Eyes Like Stars
by Lisa Mantchev
Summary: All her world’s a stage.I don't have too much to say about this book, except that it was really awesome and original (seriously - haven't read a book like it) and I loved it.
Bertie Shakespeare Smith is not an actress, yet she lives in a theater. She’s not an orphan, but she has no parents. She knows every part, but she has no lines of her own. That is, until now.
Enter Stage Right
NATE. Dashing pirate. Will do anything to protect Bertie.
COBWEB, MOTH, MUSTARDSEED, and PEASEBLOSSOM. Four tiny and incredibly annoying fairies. BERTIE’S sidekicks.
ARIEL. Seductive air spirit and Bertie’s weakness. The symbol of impending doom.
BERTIE. Our heroine.
Welcome to the Théâtre Illuminata, where the actors of every play ever written can be found behind the curtain. They were born to play their parts, and are bound to the Théâtre by The Book — an ancient and magical tome of scripts. Bertie is not one of them, but they are her family — and she is about to lose them all and the only home she has ever known.
Lisa Mantchev has written a debut novel that is dramatic, romantic, and witty, with an irresistible and irreverent cast of characters who are sure to enchant the audience.
Honestly, it was just a really fun, cute book (so don't read it if you're in the mood for something amazingly deep and meaningful or anything). It managed to make me laugh a lot, I put little bits of paper in the bits that made me laugh and by the end the book was filled with them. Some examples:
"What colour is pandemonium? It sounds yellow.""No," Bertie said, "something tragic. The most famous of all the Shakespearean tragedies-"Mustardseed jumped up and down. "Your hair!""Shakespearean tragedy, Mustardseed.""Are you insane?" Cobweb demanded as they headed for the Scenic Department."For requesting asps?""For burning the toast!"
"Do you have any idea how much commitment it takes to pull off an earthquake? Or commandeer a pirate ship? Or teach the starfish to dance the fox-trot?"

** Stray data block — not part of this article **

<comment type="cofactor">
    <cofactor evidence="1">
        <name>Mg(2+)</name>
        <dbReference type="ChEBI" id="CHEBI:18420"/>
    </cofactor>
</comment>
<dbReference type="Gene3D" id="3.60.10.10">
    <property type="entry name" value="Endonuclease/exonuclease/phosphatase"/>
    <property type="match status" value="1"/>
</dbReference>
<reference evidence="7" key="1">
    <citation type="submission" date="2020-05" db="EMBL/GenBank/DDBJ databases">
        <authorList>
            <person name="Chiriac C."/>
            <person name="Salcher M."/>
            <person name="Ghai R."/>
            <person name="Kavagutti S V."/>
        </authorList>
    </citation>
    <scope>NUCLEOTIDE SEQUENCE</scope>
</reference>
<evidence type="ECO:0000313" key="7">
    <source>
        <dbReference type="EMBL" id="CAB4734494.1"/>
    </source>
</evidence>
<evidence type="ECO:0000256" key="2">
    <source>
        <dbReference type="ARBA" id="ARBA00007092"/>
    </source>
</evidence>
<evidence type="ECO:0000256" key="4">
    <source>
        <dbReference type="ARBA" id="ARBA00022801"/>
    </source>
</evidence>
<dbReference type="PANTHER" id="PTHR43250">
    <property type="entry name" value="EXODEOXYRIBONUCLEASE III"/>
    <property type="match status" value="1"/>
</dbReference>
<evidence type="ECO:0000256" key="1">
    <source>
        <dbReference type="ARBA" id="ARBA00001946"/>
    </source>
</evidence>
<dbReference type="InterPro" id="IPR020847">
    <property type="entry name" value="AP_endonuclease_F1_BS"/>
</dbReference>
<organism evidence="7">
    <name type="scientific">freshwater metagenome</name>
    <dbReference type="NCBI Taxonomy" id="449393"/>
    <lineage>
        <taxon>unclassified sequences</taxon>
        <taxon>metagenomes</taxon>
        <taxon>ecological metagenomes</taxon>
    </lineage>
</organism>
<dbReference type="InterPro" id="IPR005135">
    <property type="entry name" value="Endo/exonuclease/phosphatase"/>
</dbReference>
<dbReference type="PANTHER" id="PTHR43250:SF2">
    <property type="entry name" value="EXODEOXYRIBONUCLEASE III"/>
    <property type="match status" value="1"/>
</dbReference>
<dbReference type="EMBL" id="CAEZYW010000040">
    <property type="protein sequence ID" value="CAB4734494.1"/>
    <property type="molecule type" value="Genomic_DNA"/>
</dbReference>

"How do you feel? Any more free than usual?"
He paused to reflect. "Yeah, but only because I'm not wearing underwear today."
...I'll stop now. But yeah, the fairies bring the funny and Bertie had her moments too.
The characters were great, especially the fairies from A Midsummer Nights Dream (I adore them so much and I wish they were real and in my life) and Beatrice was such a fun narrator and the romance in the book...it was really subtle, it really was a subplot but it was enough. The setting was brilliant, it just felt so magical and it would be so much fun growing up in the theatre - at least, one like that where the characters from plays come to life and the theatre is practically a character itself.
My only complaint is that Lisa is one of those authors that does one of my big writing pet peeves: accents written phonetically. She does this with Nate and I hated that part so much - I loved his character but I hated whenever he would talk because it butchered the English language. Readers aren't stupid, you can just say a character has an accent and maybe throw in a few slang terms to show it without writing their accent out like this: "Yer definition o' perfect an' mine must be diff'rent. An' 'tisn't going' to be easy t' convince ev'ryone. Change isn't in th' Players' nature." - I just...hate it when authors do that, the same way I am way less likely to reply to a text if someone uses text talk.
Well, also, I can't stand Bertie's name and at times it was a little confusing trying to figure out what was going on because of the way Lisa writes, but that didn't bother me too much.
Anyway, the book is great and I can't wait to get my hands on the sequels - although I may save them for days when I'm feeling down because I'm betting they'll be able to cheer me up and make me laugh when I don't even feel like smiling.
Has to be mentioned: the cover is absolutely gorgeous and it's one of those rare times when the gorgeous cover is actually perfect for the book and suits the plot, right down to the blue hair.
...So much for not having much to say. Oops.